Baikal Region

The following article is from The Great Soviet Encyclopedia (1979). It might be outdated or ideologically biased.

Baikal Region

 

a mountain region bordering Lake Baikal on the west and east, in the Buriat ASSR and the Irkutsk Oblast, RSFSR. The Baikal Region includes the Primorskii and Baikal’skii ranges, which are west of Lake Baikal, and the Khamar-Daban, Ulan-Burgasy, and Barguzinskii ranges, which are south and east of the lake. Seismicity is up to 10–11 points. The principal ranges, which reach elevations of 2,000–2,500 m, are composed of Archean, Proterozoic, and Lower Paleozoic metamorphic and intrusive rocks. There are deposits of gold, manganese ores, mica, and coal. The region is drained by several rivers, including the Selenga, Verkhniaia Angara, Barguzin, and Turka. The climate is continental, with the annual precipitation reaching 1,200 mm on the windward slopes. Taiga, dark coniferous in some places, predominates.

REFERENCES

See references under TRANSBAIKALIA.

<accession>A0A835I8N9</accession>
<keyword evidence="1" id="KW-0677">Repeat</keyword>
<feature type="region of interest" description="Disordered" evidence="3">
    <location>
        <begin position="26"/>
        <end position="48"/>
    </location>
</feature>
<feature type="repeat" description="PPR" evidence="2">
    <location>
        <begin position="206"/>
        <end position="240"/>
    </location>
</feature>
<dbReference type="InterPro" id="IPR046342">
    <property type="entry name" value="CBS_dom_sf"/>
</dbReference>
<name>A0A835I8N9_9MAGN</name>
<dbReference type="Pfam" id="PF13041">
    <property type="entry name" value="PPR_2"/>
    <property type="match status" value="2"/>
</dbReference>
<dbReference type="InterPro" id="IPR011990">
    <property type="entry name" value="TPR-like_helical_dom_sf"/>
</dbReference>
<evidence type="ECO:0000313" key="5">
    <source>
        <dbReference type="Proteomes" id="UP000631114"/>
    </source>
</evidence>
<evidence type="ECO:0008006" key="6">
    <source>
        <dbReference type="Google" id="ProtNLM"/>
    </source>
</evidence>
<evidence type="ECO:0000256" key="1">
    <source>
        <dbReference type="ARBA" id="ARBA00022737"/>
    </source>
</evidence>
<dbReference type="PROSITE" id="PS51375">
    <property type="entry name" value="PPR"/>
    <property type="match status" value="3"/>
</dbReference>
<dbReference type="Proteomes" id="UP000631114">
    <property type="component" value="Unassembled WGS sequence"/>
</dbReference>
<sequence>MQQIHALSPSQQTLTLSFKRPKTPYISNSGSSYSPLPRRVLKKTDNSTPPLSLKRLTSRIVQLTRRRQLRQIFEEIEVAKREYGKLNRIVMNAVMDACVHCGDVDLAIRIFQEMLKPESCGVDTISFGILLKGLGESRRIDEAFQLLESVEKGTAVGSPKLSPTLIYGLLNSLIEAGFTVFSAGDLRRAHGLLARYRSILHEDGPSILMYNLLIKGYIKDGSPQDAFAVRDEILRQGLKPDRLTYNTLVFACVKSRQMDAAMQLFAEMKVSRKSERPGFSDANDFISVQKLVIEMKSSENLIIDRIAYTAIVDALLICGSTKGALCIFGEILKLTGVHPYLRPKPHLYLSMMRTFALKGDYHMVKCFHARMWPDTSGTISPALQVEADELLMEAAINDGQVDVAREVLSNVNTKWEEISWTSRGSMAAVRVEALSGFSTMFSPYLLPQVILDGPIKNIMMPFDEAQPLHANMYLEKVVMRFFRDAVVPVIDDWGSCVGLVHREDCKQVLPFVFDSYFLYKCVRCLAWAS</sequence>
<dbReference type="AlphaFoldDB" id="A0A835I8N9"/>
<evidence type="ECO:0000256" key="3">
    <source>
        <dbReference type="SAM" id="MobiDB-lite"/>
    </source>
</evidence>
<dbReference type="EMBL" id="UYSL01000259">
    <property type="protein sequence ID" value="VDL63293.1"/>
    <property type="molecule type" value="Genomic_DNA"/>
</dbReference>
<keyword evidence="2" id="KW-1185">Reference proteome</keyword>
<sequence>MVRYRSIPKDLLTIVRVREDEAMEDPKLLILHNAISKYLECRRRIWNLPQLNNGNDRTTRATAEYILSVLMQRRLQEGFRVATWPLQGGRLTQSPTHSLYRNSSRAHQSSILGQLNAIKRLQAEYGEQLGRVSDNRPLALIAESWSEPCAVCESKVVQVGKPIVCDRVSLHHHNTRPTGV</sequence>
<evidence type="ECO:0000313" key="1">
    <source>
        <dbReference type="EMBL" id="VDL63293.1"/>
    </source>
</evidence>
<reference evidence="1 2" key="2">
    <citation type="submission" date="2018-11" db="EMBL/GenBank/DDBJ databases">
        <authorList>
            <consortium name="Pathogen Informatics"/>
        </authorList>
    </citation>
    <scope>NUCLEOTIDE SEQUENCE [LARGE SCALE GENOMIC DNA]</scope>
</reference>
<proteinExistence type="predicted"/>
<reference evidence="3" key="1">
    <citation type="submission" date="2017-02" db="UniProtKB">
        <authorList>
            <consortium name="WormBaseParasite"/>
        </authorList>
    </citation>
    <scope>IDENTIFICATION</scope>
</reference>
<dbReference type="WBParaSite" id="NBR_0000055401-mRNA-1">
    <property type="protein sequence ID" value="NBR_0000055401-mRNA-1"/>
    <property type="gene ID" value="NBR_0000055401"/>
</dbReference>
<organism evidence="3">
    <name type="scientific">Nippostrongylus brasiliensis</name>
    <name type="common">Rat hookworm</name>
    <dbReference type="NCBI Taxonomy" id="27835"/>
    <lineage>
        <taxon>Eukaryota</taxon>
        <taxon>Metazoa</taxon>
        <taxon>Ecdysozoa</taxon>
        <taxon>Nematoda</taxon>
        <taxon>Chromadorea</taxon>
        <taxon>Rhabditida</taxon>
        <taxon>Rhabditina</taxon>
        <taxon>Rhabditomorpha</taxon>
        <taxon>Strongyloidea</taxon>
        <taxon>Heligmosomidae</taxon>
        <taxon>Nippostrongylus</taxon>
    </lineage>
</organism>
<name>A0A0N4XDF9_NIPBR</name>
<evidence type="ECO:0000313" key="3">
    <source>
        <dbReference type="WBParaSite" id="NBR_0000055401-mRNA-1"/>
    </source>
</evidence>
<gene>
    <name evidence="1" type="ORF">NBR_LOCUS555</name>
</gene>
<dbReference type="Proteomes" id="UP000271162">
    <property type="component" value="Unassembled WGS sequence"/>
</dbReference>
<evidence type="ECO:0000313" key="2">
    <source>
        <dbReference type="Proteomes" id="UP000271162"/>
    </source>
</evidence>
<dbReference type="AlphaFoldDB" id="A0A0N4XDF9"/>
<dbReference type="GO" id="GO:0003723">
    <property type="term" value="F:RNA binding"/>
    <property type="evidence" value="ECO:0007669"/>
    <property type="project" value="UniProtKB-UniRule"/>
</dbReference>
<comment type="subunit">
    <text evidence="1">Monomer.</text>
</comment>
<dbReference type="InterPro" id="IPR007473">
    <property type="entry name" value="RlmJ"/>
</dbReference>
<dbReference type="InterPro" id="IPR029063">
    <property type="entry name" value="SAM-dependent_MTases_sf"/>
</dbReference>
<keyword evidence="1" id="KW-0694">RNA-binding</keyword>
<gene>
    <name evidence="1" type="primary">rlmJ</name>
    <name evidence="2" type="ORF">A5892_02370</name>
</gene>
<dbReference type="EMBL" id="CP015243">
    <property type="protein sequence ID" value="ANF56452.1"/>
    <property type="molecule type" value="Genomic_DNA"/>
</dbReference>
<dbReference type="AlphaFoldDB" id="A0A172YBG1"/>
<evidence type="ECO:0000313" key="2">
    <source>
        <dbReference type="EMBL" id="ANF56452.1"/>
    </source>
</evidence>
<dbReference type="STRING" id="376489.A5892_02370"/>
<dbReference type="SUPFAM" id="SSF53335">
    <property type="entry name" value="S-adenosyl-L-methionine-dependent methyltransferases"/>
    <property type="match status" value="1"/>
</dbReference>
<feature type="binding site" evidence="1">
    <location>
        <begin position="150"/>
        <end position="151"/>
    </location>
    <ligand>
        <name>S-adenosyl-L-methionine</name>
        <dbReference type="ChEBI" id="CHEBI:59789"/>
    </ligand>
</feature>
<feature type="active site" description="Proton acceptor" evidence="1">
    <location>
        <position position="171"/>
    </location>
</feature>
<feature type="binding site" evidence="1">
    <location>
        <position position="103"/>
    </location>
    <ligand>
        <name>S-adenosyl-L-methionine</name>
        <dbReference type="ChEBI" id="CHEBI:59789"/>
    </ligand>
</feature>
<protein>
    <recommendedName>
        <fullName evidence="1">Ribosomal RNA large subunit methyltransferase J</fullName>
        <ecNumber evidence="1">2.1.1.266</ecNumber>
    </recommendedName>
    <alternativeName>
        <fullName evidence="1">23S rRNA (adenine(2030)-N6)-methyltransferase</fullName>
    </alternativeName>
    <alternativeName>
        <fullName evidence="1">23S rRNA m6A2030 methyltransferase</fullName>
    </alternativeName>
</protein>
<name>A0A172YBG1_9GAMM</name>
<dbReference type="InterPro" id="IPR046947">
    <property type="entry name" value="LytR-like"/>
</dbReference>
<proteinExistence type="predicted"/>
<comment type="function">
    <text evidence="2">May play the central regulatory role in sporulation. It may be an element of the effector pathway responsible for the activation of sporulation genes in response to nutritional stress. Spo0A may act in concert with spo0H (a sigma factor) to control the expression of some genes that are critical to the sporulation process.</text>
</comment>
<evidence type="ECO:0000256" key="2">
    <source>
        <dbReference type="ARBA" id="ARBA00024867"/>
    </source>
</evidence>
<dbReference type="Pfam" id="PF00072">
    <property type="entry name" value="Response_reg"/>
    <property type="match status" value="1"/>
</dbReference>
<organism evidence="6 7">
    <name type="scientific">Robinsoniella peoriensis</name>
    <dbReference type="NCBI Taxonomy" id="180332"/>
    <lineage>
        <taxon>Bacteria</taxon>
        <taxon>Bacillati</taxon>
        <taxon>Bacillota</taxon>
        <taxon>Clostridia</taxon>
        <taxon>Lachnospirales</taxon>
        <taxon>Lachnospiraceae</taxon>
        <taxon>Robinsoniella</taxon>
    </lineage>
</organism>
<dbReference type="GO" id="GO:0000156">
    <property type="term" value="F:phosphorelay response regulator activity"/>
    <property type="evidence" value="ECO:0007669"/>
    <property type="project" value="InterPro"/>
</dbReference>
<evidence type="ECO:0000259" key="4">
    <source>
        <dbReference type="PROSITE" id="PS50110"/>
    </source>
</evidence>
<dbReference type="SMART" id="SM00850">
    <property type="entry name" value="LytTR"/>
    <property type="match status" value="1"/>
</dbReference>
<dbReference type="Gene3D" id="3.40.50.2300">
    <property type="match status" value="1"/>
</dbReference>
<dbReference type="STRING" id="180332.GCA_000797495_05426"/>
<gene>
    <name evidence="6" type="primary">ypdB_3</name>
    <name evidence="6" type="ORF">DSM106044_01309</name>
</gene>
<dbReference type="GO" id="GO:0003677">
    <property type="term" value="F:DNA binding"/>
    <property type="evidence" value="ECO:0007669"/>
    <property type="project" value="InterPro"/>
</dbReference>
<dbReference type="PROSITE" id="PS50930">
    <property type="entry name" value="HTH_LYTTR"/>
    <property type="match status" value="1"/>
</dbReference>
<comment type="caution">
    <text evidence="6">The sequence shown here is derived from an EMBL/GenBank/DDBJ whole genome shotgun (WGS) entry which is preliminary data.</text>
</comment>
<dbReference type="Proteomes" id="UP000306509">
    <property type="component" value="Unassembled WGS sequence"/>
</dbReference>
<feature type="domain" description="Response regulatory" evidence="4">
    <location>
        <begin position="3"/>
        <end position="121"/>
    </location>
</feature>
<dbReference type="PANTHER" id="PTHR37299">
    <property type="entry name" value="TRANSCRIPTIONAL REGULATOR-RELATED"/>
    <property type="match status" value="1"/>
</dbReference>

The Great Soviet Encyclopedia, 3rd Edition (1970-1979). © 2010 The Gale Group, Inc. All rights reserved.
References in periodicals archive ?
Zhu, 2013: Interannual and interdecadal variabilities of circulation over Lake Baikal region in late spring and their association with temperature and precipitation over China (in Chinese).
The thirteen selections that make up the main body of the text are devoted to searching for ways of peace, transversal values in a hermeneutic dialogue, social liberalism and holism, the ecological and cultural aspects of the Eurasian frontier in the Baikal region, and a great many other related subjects.
The unusually heavy snowfall in the Lake Baikal region over the winter also dictated that the group follow roads - on which snow was packed down by vehicles - much more than they had envisioned.
Communities living in the Lake Baikal region have reacted furiously to the proposal.
Research published by Welsh geneticist Steve Jones shows a link between the Welsh and a Siberian tribe called the Kets, suggesting that the Welsh may have migrated from the Lake Baikal region over 30,000 years ago.
The Lake Baikal region, in the heart of the Asian landmass, has long been famous for its beauty, and the lake is known as the "Pearl of Siberia" by the Buryat people living on its shores.
The section on Siberia, including the Lake Baikal region and Mongolia, leaves the reader with the incorrect impression that tourist facilities are available, and with an ecological description so superficial as to be misleading.
The vents found at the bottom of the lake indicate that previous studies have significantly underestimated the amount of heat flowing oiut of the Earth's crust in the Baikal region, says geoscientist Marcia K.